Presentation on theme: "The Civil Rights Movement Over time, more and more people demanded civil rights for all Americans. The marches, speeches, sit-ins, freedom rides and activities."— Presentation transcript:
The Civil Rights Movement Over time, more and more people demanded civil rights for all Americans. The marches, speeches, sit-ins, freedom rides and activities all added up to what we know as the Civil Rights Movement.
Voting Laws Change Dr. Martin Luther King, Jr. President Lyndon B. Johnson The 24 th Amendment was added to the Constitution in 1964. The 24 th Amendment was added to the Constitution in 1964. It banned the use of poll taxes in elections.
The Voting Rights Act was signed by President Johnson in 1965. Voting Laws Change This law: protected the right to vote for all citizens protected the right to vote for all citizens Eliminated the literacy test Eliminated the literacy test Eliminated the property ownership requirement Eliminated the property ownership requirement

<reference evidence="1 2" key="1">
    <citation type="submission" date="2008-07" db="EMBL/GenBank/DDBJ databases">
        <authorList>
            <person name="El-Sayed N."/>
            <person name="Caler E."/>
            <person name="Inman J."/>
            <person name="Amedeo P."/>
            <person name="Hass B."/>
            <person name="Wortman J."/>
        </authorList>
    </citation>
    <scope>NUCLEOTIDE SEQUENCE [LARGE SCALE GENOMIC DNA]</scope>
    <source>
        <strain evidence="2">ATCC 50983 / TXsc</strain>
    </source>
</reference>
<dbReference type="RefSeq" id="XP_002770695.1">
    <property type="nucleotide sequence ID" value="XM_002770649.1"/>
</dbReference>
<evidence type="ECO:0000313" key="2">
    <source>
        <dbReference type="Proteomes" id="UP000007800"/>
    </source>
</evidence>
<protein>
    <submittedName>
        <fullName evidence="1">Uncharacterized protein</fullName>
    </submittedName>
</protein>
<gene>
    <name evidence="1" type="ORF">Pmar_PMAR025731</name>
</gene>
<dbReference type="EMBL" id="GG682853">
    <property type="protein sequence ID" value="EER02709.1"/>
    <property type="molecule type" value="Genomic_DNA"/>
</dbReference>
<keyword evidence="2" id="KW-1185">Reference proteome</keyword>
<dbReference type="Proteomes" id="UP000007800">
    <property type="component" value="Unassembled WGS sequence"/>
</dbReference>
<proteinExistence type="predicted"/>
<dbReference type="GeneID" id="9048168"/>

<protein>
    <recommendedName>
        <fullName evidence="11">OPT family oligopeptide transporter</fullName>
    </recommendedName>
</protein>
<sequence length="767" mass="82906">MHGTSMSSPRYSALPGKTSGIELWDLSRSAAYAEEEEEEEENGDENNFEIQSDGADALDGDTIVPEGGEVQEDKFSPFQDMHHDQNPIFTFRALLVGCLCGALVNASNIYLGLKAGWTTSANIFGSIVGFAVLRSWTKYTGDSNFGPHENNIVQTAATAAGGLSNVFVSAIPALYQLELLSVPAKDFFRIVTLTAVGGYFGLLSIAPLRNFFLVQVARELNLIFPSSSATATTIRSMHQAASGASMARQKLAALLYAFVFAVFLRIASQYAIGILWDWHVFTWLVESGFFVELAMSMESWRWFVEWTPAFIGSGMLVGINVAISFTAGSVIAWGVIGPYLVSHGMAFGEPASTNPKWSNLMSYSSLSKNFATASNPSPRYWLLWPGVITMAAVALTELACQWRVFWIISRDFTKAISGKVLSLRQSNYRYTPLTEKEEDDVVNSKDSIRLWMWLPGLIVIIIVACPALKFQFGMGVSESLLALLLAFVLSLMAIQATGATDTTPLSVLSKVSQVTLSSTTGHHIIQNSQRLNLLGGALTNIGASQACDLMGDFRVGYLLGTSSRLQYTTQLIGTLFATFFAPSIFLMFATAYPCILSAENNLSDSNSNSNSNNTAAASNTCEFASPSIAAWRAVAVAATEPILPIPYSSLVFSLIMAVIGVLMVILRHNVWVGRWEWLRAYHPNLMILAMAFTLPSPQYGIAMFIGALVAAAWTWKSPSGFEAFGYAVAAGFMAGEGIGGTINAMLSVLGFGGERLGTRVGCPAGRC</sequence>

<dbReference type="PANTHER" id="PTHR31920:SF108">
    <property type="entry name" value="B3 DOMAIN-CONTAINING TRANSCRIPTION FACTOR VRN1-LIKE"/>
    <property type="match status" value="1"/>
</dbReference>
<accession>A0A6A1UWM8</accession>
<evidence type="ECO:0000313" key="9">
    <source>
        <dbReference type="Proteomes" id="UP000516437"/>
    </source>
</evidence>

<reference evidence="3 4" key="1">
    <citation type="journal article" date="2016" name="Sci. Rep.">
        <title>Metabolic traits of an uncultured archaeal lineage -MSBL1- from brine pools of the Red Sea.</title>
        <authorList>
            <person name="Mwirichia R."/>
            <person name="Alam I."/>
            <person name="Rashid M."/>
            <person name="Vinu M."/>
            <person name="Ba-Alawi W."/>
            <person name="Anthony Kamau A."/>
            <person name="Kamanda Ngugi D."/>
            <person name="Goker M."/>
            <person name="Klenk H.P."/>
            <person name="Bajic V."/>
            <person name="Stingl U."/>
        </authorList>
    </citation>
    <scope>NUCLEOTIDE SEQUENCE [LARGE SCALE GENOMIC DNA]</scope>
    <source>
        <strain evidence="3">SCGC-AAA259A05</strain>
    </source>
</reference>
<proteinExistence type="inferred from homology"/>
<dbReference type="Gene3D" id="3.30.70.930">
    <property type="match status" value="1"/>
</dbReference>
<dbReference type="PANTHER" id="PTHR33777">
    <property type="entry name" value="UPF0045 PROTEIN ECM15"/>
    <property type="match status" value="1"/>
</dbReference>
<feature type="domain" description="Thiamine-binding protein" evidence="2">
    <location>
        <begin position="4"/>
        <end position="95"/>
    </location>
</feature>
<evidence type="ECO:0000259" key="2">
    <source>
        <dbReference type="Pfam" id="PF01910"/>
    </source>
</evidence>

Women gained voting rights after a long hard fight. Wyoming was the first to give women the vote in 1869, but it took the work of Susan B. Anthony, Elizabeth Cady Stanton and many others to get the job done! The Women’s Vote
Women won the right to vote in August of 1920! The 19 th Amendment said, “The right of citizens of the United States to vote shall not be denied … on account of sex.”
The American Indian Vote American Indians were not considered citizens of the United States until 1924. Before that, they were considered members of their own tribal governments.
In 1924, President Calvin Coolidge signed the Indian Citizenship Act. The American Indian Vote This gave American Indians the rights and privileges of American citizenship. This includes voting, of course!
DC Voting Rights Residents of the District of Columbia did not get the right to vote in presidential elections until the 23 rd Amendment was ratified in 1961.
Changing the Voting Age In the 1960s and 1970s thousands of young men were drafted to fight in the Vietnam War. Many were too young to vote.
The 26 th Amendment was passed in 1971. Supporters of this amendment chanted, “Old enough to fight, old enough to vote!” Changing the Voting Age It says, “The right of citizens of the United States, who are 18 years of age or older, to vote shall not be denied… on account of age.”